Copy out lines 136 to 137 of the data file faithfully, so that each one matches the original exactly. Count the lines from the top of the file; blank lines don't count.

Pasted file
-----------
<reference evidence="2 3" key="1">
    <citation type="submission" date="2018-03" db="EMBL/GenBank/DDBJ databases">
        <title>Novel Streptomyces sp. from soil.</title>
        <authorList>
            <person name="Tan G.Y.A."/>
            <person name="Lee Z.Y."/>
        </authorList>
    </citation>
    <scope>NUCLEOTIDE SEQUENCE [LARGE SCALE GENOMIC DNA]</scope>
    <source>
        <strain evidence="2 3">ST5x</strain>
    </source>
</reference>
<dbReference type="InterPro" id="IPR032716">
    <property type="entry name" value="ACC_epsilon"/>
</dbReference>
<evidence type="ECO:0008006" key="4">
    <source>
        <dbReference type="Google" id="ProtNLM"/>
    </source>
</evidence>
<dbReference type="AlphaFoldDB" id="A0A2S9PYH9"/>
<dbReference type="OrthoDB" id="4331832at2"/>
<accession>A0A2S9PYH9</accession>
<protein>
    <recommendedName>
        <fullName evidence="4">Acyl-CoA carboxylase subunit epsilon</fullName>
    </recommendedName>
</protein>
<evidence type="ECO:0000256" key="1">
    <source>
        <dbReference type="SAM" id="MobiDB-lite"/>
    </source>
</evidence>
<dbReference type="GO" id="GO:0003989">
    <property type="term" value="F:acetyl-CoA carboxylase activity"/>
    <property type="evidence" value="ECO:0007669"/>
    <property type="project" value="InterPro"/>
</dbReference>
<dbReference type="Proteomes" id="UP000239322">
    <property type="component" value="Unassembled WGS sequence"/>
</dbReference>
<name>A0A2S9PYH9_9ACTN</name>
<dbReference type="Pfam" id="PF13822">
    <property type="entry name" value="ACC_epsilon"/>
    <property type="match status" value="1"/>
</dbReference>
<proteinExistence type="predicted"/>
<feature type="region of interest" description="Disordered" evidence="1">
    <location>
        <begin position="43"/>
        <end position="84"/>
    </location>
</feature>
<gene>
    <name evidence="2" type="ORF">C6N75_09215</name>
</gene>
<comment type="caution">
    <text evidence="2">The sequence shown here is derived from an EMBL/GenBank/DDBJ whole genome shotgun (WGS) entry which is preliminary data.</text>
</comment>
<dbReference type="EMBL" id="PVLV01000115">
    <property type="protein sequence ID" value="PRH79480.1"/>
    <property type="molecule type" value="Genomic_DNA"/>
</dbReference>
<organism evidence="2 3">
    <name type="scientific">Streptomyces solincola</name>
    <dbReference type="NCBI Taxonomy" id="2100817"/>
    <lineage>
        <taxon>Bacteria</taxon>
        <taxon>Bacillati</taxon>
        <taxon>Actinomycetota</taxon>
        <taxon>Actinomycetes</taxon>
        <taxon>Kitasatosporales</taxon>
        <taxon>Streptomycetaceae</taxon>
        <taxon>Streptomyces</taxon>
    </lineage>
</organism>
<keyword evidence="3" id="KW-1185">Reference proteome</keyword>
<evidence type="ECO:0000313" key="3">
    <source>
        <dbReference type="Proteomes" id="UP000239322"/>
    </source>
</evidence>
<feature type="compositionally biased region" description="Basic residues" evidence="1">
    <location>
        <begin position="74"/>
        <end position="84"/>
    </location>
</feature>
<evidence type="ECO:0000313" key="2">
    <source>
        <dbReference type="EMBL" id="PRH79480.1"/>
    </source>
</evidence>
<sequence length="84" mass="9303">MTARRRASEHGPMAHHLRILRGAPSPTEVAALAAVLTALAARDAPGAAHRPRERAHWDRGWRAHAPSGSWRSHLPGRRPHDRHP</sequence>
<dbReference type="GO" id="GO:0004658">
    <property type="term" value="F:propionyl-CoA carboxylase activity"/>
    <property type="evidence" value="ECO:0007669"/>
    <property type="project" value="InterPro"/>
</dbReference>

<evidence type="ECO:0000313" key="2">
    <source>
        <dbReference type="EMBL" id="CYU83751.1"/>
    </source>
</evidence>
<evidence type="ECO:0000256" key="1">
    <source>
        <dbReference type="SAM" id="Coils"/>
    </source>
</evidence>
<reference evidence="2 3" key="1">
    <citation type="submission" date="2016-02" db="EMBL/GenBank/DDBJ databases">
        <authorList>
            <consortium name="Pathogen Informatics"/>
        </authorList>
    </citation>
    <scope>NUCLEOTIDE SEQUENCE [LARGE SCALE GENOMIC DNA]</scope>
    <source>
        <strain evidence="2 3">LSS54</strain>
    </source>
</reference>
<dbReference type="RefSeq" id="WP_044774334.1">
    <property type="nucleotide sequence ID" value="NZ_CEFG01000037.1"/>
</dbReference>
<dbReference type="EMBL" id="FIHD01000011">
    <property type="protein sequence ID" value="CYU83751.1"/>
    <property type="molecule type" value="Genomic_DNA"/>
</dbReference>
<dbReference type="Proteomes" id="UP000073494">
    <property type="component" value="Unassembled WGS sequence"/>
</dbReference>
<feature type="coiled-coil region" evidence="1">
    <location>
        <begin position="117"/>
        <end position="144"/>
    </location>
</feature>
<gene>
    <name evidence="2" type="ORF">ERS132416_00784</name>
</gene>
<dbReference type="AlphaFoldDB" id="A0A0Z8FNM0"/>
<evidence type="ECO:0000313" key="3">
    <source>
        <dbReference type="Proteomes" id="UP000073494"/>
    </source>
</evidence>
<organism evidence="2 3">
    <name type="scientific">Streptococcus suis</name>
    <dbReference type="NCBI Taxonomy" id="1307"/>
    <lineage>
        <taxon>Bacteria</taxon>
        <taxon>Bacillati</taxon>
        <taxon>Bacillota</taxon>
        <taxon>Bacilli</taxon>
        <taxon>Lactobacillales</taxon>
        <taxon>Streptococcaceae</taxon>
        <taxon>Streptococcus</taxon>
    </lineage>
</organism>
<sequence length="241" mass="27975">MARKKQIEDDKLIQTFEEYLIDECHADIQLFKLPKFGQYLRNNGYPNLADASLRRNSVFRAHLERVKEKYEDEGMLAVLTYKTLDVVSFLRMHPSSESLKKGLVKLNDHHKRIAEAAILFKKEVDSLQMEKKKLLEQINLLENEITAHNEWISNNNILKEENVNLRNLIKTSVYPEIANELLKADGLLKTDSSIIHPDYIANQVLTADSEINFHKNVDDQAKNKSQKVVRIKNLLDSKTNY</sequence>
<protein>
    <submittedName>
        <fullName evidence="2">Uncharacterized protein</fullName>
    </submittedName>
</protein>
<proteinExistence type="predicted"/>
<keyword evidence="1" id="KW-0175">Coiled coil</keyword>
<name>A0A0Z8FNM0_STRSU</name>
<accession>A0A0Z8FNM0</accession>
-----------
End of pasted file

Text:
    </location>
</feature>